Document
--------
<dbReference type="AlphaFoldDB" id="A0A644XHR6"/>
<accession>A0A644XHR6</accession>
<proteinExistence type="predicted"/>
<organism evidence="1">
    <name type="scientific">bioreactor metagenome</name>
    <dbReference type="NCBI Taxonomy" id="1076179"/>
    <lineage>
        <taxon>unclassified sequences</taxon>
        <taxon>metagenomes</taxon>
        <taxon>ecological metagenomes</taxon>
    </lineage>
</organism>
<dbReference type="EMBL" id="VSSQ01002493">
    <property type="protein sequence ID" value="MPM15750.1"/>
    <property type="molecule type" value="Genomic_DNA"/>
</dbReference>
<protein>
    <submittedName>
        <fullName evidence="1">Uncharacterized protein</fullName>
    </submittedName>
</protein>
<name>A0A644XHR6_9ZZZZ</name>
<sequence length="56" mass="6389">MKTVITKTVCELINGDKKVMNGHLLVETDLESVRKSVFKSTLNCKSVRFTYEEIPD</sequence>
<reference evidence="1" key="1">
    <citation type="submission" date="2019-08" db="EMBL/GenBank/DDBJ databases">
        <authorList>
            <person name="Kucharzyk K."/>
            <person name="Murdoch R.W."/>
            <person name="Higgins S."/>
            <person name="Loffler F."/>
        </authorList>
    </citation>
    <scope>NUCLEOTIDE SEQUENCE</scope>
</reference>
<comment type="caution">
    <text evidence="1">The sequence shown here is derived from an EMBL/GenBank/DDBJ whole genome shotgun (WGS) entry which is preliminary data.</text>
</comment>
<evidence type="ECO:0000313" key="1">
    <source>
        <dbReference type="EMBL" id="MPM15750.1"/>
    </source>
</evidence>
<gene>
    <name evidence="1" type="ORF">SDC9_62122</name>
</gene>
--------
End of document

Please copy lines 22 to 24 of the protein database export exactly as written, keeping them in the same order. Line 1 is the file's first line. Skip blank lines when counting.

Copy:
<name>A0A644XHR6_9ZZZZ</name>
<sequence length="56" mass="6389">MKTVITKTVCELINGDKKVMNGHLLVETDLESVRKSVFKSTLNCKSVRFTYEEIPD</sequence>
<reference evidence="1" key="1">